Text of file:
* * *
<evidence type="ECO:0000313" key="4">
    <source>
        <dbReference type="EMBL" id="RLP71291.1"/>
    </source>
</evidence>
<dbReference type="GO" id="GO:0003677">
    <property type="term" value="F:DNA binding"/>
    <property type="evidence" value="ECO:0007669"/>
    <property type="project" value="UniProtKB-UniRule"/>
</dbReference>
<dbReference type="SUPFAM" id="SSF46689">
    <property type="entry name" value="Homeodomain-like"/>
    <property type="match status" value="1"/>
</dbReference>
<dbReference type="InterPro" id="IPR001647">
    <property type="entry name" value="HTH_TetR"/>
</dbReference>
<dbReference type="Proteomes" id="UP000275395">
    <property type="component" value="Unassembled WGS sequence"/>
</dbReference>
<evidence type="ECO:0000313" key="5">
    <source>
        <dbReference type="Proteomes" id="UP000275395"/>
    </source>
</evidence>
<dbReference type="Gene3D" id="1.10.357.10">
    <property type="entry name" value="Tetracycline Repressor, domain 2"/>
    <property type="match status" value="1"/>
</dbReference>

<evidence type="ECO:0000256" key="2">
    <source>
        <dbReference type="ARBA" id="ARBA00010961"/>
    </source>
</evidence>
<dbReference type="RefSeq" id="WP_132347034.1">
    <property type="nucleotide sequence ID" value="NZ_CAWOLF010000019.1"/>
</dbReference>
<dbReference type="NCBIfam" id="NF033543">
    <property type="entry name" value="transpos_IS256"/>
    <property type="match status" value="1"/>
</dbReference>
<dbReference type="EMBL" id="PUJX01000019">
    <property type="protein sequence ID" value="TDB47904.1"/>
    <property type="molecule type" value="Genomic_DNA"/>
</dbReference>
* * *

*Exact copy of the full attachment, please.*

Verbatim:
<evidence type="ECO:0000313" key="4">
    <source>
        <dbReference type="EMBL" id="RLP71291.1"/>
    </source>
</evidence>
<dbReference type="GO" id="GO:0003677">
    <property type="term" value="F:DNA binding"/>
    <property type="evidence" value="ECO:0007669"/>
    <property type="project" value="UniProtKB-UniRule"/>
</dbReference>
<dbReference type="SUPFAM" id="SSF46689">
    <property type="entry name" value="Homeodomain-like"/>
    <property type="match status" value="1"/>
</dbReference>
<dbReference type="InterPro" id="IPR001647">
    <property type="entry name" value="HTH_TetR"/>
</dbReference>
<dbReference type="Proteomes" id="UP000275395">
    <property type="component" value="Unassembled WGS sequence"/>
</dbReference>
<evidence type="ECO:0000313" key="5">
    <source>
        <dbReference type="Proteomes" id="UP000275395"/>
    </source>
</evidence>
<dbReference type="Gene3D" id="1.10.357.10">
    <property type="entry name" value="Tetracycline Repressor, domain 2"/>
    <property type="match status" value="1"/>
</dbReference>

<evidence type="ECO:0000256" key="2">
    <source>
        <dbReference type="ARBA" id="ARBA00010961"/>
    </source>
</evidence>
<dbReference type="RefSeq" id="WP_132347034.1">
    <property type="nucleotide sequence ID" value="NZ_CAWOLF010000019.1"/>
</dbReference>
<dbReference type="NCBIfam" id="NF033543">
    <property type="entry name" value="transpos_IS256"/>
    <property type="match status" value="1"/>
</dbReference>
<dbReference type="EMBL" id="PUJX01000019">
    <property type="protein sequence ID" value="TDB47904.1"/>
    <property type="molecule type" value="Genomic_DNA"/>
</dbReference>